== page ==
Shutterstock 2201000683
Back to all articles.
George Wilson

George Wilson

Operations Director

5 September 2021

Your Organisation and the Environment

How does the environment affect the way your organisation is run, and what does it mean for you as a health and safety practitioner?

Legislation, Waste Management Duty of Care, and ISO 14001

Organisations are increasingly concerned about their impact upon the environment, not only because there are legal obligations regarding environmental matters, but also because stakeholders value companies that take environmental considerations seriously as part of their corporate social responsibility.

How does the environment affect the way your organisation is run, and what does it mean for you as a health and safety practitioner?

Environmental legislation      

Fundamentally, your organisation’s environmental policies and procedures are driven by legislation, which affects the following key areas:

Air emissions

Land contamination


Waste disposal and discharges.

You need to know which particular pieces of legislation affect your business in those key areas. Air pollution comes under the Pollution Prevention and Control Act 1999, as well as the Clean Air Act 1993. These Acts, setting out what emissions are permitted, will be relevant to factories, for example. If your organisation is in the construction industry, then it will be necessary to know whether any land to be developed is contaminated, so the Environmental Protection Act 1990 will be relevant. Noise pollution, and waste disposal and discharges, are also addressed by this Act.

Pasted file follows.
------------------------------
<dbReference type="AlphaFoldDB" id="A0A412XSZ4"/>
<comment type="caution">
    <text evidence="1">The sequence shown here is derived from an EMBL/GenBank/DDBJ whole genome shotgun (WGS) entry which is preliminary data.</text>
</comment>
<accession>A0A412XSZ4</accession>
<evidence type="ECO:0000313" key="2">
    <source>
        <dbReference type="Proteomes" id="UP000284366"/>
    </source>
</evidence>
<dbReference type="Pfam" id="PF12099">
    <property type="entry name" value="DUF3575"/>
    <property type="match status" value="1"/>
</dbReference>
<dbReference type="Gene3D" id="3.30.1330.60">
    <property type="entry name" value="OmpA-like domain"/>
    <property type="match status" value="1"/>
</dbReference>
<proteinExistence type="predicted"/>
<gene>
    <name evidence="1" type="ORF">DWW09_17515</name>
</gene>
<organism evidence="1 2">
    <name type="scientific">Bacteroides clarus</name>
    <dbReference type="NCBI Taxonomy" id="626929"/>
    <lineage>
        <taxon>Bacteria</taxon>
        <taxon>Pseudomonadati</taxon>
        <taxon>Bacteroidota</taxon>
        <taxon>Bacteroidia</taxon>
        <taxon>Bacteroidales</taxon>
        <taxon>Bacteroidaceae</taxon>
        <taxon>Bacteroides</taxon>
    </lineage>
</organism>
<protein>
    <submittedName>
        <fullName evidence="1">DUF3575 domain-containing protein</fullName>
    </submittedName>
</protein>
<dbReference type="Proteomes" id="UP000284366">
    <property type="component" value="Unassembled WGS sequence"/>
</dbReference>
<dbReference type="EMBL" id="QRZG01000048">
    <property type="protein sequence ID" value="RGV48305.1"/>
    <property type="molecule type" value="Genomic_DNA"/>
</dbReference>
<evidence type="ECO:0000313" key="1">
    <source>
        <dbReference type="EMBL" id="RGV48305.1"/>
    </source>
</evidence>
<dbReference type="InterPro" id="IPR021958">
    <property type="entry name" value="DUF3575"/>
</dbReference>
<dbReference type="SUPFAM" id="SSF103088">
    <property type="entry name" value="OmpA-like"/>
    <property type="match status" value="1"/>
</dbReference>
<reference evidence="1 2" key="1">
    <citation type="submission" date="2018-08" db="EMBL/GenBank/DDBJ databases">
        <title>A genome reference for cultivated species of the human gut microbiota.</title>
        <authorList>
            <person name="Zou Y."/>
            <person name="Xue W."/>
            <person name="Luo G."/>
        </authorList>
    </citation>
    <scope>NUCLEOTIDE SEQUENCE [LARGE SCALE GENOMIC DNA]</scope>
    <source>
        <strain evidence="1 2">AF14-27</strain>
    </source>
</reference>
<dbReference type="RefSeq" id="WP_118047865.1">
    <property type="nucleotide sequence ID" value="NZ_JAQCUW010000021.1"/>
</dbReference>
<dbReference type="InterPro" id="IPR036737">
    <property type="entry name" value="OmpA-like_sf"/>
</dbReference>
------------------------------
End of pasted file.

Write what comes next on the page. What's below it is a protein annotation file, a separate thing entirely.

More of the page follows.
Environmental legislation is enforced by regulators. The main ones are the Environment Agency (in England and Wales), the Scottish Environment Protection Agency (SEPA), and the Northern Ireland Environment Agency (NIEA), but local authorities also have some regulatory responsibility.

In some industries, there may be some confusion regarding responsibility for certain aspects of management (i.e. whether the contractor or the client is responsible) when a contract is drawn up. However, an organisation could risk prosecution if it fails to meet its obligations, so it is vital that clients and contractors discuss these matters and establish the facts.

While air, land and noise pollution may not apply to every organisation, waste certainly does. Even the smallest office generates some waste, and all waste has an impact upon the environment. However, some types of waste pose more risk than others, and your organisation could need a permit or a licence if it carries out work that poses certain types of risk to the environment.

Do you collect or transport waste? If so, you must be a registered waste carrier. Do you carry out waste activities, such as storing or disposing of waste that has been generated by other people? You may need a permit. Do you discharge anything into drains, besides clean water, or discharge trade effluent into the sewerage system? If so, you must obtain discharge consent, or consent from the relevant water authority. If you obtain water from anywhere other than the mains supply (i.e. from surface water or groundwater), you could require an abstraction licence.

Since waste is a primary consideration for all businesses, it is addressed in greater detail below. Firstly, though, how does an organisation adhere to environmental regulations?